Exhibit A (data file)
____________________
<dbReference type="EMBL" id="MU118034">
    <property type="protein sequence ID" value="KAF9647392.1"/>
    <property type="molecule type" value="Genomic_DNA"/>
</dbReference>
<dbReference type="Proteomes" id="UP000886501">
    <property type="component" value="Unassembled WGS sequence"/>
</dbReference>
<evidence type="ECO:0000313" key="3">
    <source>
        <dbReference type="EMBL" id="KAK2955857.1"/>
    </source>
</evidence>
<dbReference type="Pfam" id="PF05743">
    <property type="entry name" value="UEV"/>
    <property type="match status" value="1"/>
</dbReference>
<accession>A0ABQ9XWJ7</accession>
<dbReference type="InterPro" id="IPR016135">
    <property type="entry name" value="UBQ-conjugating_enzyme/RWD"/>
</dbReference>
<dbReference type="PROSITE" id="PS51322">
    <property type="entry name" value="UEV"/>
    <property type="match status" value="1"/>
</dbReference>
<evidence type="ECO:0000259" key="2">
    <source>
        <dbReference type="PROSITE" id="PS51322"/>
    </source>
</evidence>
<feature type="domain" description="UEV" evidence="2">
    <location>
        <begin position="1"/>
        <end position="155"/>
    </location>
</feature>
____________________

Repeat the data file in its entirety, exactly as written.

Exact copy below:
<dbReference type="EMBL" id="MU118034">
    <property type="protein sequence ID" value="KAF9647392.1"/>
    <property type="molecule type" value="Genomic_DNA"/>
</dbReference>
<dbReference type="Proteomes" id="UP000886501">
    <property type="component" value="Unassembled WGS sequence"/>
</dbReference>
<evidence type="ECO:0000313" key="3">
    <source>
        <dbReference type="EMBL" id="KAK2955857.1"/>
    </source>
</evidence>
<dbReference type="Pfam" id="PF05743">
    <property type="entry name" value="UEV"/>
    <property type="match status" value="1"/>
</dbReference>
<accession>A0ABQ9XWJ7</accession>
<dbReference type="InterPro" id="IPR016135">
    <property type="entry name" value="UBQ-conjugating_enzyme/RWD"/>
</dbReference>
<dbReference type="PROSITE" id="PS51322">
    <property type="entry name" value="UEV"/>
    <property type="match status" value="1"/>
</dbReference>
<evidence type="ECO:0000259" key="2">
    <source>
        <dbReference type="PROSITE" id="PS51322"/>
    </source>
</evidence>
<feature type="domain" description="UEV" evidence="2">
    <location>
        <begin position="1"/>
        <end position="155"/>
    </location>
</feature>